Dark, Witty, Poignant Observational Discourse On A City And A Person

Christophe Owens already has collected much writing kudos from debut collection, A Vortex of Securocrats, with authors, musicians and commentator heaping praise on its hellish visions of post-conflict Belfast.

To follow it ups Owens takes the reader back to the streets of the city in ‘dethrone god’. Here the comparison ends. The novella is chock full of humour, twists that provide the narrator with the opportunity to reflect on the changing face of the city.

Opening with a journey back home from a pub, the story sees fisticuffs outside McDonalds, avoiding the glare of amorous teens and a mysterious black taxi driver.

The contemplation of how as a child he marvelled when McDonalds and HMV first graced the troubled city, is a moment that many of ‘a certain age’ will recall well.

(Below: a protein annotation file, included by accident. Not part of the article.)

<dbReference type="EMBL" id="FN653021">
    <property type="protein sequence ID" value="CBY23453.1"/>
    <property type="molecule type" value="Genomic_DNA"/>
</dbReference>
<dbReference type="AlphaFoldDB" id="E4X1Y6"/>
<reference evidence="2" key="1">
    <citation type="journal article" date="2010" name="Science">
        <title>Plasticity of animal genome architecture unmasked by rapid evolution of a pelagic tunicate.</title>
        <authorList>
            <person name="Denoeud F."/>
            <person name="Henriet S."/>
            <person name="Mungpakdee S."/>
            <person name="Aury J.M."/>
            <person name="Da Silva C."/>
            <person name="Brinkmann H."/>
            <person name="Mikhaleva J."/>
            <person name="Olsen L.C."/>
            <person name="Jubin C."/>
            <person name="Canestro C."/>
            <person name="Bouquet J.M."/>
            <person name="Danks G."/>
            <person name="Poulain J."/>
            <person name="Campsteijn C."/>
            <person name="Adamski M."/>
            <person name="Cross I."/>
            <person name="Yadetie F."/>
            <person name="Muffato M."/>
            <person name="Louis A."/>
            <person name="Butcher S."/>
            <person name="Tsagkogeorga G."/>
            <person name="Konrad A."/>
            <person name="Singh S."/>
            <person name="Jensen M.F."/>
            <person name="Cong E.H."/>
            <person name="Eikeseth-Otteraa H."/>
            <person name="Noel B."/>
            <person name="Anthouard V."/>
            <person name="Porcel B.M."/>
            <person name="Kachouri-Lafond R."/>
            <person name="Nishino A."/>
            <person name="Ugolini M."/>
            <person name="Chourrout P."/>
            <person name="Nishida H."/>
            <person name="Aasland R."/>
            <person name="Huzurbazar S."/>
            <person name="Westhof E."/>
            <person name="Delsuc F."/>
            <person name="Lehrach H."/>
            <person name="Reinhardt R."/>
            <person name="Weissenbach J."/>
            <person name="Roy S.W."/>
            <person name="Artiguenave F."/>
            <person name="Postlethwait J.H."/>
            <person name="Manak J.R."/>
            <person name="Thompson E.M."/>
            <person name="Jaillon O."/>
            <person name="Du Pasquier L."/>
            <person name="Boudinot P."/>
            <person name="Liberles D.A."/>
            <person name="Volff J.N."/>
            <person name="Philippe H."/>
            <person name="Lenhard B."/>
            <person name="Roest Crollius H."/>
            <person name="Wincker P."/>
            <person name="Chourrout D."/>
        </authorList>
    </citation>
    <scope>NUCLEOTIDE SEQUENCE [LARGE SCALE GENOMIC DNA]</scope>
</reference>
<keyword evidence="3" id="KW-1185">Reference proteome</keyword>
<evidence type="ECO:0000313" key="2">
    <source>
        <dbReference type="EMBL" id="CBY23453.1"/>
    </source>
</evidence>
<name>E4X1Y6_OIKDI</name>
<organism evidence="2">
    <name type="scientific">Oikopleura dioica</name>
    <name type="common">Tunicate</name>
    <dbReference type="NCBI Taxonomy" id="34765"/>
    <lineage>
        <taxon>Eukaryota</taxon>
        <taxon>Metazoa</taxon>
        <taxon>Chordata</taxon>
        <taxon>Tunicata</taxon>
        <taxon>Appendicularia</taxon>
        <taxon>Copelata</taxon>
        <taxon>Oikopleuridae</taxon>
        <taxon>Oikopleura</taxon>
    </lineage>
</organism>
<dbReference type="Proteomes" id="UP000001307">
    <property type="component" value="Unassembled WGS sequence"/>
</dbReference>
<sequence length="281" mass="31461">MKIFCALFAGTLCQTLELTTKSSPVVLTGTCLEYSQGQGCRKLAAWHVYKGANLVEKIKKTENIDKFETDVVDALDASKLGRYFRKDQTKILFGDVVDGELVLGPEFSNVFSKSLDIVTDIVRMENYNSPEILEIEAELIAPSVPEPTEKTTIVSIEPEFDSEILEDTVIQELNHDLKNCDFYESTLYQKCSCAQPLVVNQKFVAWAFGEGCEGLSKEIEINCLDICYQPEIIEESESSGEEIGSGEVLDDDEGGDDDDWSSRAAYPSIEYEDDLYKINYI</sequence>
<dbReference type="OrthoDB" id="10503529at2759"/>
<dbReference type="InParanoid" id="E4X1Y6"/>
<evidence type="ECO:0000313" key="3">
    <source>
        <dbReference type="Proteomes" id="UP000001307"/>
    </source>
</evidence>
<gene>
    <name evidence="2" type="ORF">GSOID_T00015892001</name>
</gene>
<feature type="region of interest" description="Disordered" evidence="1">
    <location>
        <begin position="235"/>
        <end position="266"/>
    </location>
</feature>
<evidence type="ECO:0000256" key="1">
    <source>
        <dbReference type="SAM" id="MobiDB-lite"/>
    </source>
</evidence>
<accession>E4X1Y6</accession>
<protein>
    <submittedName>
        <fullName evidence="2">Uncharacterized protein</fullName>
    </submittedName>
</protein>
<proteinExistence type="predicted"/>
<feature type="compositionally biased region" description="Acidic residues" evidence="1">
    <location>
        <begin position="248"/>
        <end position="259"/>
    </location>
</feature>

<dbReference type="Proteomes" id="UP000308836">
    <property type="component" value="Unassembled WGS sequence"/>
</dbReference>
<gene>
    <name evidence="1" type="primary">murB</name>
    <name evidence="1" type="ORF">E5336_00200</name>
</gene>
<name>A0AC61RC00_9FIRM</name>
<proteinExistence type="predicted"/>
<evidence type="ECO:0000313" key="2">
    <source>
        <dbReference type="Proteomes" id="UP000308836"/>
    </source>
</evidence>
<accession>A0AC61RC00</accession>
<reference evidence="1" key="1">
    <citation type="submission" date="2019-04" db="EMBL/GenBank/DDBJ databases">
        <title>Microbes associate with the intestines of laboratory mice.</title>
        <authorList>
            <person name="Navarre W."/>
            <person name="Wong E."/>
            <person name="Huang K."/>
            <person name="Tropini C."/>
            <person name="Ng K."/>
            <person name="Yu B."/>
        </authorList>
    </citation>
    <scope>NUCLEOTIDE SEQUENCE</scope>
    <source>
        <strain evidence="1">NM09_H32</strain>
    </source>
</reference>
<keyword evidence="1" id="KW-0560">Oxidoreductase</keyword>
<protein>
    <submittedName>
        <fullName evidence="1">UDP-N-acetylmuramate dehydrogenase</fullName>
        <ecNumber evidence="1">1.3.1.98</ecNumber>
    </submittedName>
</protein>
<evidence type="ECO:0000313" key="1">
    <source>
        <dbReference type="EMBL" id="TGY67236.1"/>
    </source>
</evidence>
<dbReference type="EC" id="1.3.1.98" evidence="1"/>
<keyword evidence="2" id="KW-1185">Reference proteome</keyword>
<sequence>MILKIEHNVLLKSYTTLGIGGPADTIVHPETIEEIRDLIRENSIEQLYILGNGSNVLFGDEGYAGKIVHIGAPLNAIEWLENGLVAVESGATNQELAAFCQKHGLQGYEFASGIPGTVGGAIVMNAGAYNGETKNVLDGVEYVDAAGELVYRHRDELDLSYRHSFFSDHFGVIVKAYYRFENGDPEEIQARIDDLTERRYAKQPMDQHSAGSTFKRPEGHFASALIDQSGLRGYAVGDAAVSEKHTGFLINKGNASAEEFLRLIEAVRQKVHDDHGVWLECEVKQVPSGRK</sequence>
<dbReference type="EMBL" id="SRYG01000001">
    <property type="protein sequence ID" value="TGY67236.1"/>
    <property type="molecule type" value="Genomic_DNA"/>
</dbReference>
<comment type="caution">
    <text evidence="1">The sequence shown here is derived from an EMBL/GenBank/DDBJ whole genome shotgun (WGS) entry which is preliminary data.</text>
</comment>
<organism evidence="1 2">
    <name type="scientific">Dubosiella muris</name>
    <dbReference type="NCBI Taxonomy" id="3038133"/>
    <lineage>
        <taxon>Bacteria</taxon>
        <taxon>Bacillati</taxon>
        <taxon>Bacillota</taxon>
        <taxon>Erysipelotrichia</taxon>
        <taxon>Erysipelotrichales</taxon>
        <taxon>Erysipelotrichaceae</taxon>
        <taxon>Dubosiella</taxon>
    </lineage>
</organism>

The narrator’s observation of friends, past and present, carries weight that there are no extraneous dwelling on features, other than commentary on their lives.

From midway through the appearance of dreamlike passages as interludes hint that there may be more to this tale than a straightforward dander home punctuated with wearied cynicism.
Indeed, the disturbing reality of the situation is revealed with just the right amount of hint before revelation.

It is clear that this novella is as much an ode to the uncomfortable truths of modernity and memories of the city that was. As much as it is dense as even a short read the adept use of humour that even non-natives will smile at, and within a few short paragraphs translate that wit into readers’ grimaces.

That careful balancing act brings dethrone god to the elevated status of a story that demands a second read to make sure you ‘get it’.

Dethrone God is available now via Sweat Drenched Press and Amazon.

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